The word “quality” is chronically overused in today’s society. Everything is billed as being quality-made from quality materials. It’s easy to become hardened to the term, it means less every time you hear it. I am guilty of being a little overzealous with the Q word myself as I describe Jewett Farms + Co. So it occurred to me that maybe it was time to take a step back and show all you nice people out there on the internet exactly why I will probably continue to over-use the word “quality”.
The earliest cabinets were designed to store important papers and valuables, by virtue of the preciousness of their contents, cabinets were considered to be worthy of the best craftsmanship and often incorporated lavish finishes, in the form of precious woods, inlay, marquetry, veneering, and carving. As a result, the cabinetmaker became the most highly regarded woodworker.* Before the advent of industrial design, the cabinet maker was responsible for the conception and the production of any piece of furniture.
With the industrial revolution and the application of steam and electrical power to cabinet making tools, mass production techniques were gradually applied to nearly all aspects of cabinetmaking, and the traditional cabinetshop ceased to be the main source of furniture, domestic or commercial. In parallel to this evolution there came a growing demand by the rising middle class in most industrialized countries for finely made furniture. Over time, the desire for higher productivity and lower cost has moved cabinetmaking from an art to a method of production, and many traditional cabinetmakers have been replaced by factory workers.
However, the art of cabinetmaking is still alive and well, and Jewett Farms + Co. is proof of that. When Mike Myers and Matthew Lord discussed what kind of a company they wanted to build their focus was clear, to create a culture of craftsmanship that blended traditional skills with modern innovation. How did they do this? By hiring and training cabinetmakers, not assembly line workers. There’s a widespread model in large scale cabinet production where workers focus on one area and do that all day – the door department, drawer assembly. Each area is separate and focused only on what they do, day in and day out. There’s no doubt that this model is efficient, but it is far from the craftsmanship that cabinetmaking is founded on.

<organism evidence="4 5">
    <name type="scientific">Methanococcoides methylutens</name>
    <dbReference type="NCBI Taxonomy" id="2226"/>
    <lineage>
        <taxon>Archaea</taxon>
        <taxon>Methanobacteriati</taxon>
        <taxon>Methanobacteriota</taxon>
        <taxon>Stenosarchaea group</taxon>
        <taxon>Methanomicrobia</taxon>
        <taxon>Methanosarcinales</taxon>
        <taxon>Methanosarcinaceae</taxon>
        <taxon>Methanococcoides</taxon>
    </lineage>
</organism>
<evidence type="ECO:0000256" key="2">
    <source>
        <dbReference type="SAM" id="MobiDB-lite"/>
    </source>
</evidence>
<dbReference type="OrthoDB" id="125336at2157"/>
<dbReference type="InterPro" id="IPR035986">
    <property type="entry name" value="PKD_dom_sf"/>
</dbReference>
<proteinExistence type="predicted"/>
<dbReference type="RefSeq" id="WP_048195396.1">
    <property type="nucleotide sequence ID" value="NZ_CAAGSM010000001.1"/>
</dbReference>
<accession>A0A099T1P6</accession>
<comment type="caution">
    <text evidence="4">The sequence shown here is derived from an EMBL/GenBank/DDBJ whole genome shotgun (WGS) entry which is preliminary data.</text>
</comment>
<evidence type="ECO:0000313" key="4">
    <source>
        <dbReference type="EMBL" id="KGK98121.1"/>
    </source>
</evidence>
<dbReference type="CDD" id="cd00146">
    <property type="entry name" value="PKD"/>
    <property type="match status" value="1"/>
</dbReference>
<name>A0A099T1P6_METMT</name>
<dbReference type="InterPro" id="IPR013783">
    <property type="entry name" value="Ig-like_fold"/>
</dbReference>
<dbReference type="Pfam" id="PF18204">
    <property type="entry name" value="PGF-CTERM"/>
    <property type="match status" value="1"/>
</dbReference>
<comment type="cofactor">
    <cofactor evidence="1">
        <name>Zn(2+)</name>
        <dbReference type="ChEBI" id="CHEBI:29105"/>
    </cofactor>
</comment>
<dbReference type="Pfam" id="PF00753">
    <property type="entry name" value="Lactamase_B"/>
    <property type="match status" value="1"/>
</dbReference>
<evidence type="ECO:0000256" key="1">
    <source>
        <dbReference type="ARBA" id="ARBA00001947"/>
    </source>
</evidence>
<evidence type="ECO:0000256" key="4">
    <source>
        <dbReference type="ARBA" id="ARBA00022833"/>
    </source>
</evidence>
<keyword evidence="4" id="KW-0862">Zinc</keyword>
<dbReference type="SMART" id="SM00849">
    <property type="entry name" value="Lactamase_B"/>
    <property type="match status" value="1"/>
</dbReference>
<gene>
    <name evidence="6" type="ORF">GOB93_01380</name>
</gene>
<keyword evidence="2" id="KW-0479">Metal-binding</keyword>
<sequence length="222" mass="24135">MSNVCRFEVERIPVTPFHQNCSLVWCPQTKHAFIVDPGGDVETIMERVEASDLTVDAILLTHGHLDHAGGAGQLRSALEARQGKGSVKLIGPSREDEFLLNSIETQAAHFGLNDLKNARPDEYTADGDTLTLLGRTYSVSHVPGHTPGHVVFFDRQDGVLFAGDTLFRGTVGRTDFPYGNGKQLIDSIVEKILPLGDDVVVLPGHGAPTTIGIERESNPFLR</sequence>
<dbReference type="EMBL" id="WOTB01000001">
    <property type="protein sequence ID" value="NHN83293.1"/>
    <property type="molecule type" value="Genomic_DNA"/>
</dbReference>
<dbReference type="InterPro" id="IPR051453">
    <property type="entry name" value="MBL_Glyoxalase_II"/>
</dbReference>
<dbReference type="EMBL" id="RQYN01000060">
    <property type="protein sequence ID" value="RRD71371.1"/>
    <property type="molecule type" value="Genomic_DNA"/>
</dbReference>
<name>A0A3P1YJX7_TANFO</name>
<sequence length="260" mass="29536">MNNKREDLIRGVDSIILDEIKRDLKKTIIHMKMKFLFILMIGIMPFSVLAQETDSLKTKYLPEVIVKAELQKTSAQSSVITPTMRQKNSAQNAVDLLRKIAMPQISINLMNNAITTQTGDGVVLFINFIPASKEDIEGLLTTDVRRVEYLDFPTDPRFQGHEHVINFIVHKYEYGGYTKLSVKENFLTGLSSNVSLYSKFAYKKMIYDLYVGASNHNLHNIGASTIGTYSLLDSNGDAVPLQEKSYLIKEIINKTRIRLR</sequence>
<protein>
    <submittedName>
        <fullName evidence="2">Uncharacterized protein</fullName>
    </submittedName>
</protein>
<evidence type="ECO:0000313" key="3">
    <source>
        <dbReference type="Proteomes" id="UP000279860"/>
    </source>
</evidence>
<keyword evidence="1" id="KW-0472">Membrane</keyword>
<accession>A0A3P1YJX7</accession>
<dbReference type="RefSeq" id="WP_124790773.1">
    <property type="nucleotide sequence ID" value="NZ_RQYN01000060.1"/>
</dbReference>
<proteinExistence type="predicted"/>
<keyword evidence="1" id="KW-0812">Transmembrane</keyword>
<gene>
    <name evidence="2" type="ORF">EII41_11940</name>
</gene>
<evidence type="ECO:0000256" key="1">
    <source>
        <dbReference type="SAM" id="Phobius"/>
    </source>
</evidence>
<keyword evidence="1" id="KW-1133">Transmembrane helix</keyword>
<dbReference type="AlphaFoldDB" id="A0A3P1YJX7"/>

In the JF Shop there are no production lines. We work in a different way, a way that requires skill and focus from all our cabinetmakers, all the time. Each project that comes into the shop is assigned to one or two cabinetmakers who are charged with the whole project. From milling the materials to creating every cabinet box, drawer, and door. They know each project inside and out. They dry fit before finish is applied and then do the final fit when the last coat is complete. They even wrap everything for delivery. Start to finish, soup to nuts, they know it all.
There are a couple of different reasons for this. The first is that having a craftsman with the skills to do every part of a project means that the overall level of quality (there’s that word again) is far superior than simply assembling parts made by many different people. The end result is the best it can possibly be, which of course is the way we want it for your kitchen! But the second reason is less about business and more about people. We value our cabinetmakers and want them to stay with us. We feel that the long term effect of building the same door over and over again is less positive for an individual than the ability to develop a rounded skill set, to hone skills and become a master of their craft. That seems like a career, not just a job.
Don’t get me wrong, we are all about innovation and utilizing technology, we own and use a CNC machine which cuts all our plywood to the specific sizes needed. There are definitely some jobs that are more labor-oriented than skilled and everyone in our shop is happy to offload them to a machine. But when it comes down to it, we want the best, most well-rounded craftsmen building our work. Because that’s what quality really is.
*Read more: http://www.finewoodworking.com/woodworking-plans/article/a-short-history-of-cabinets.aspx#ixzz4AupO3D3L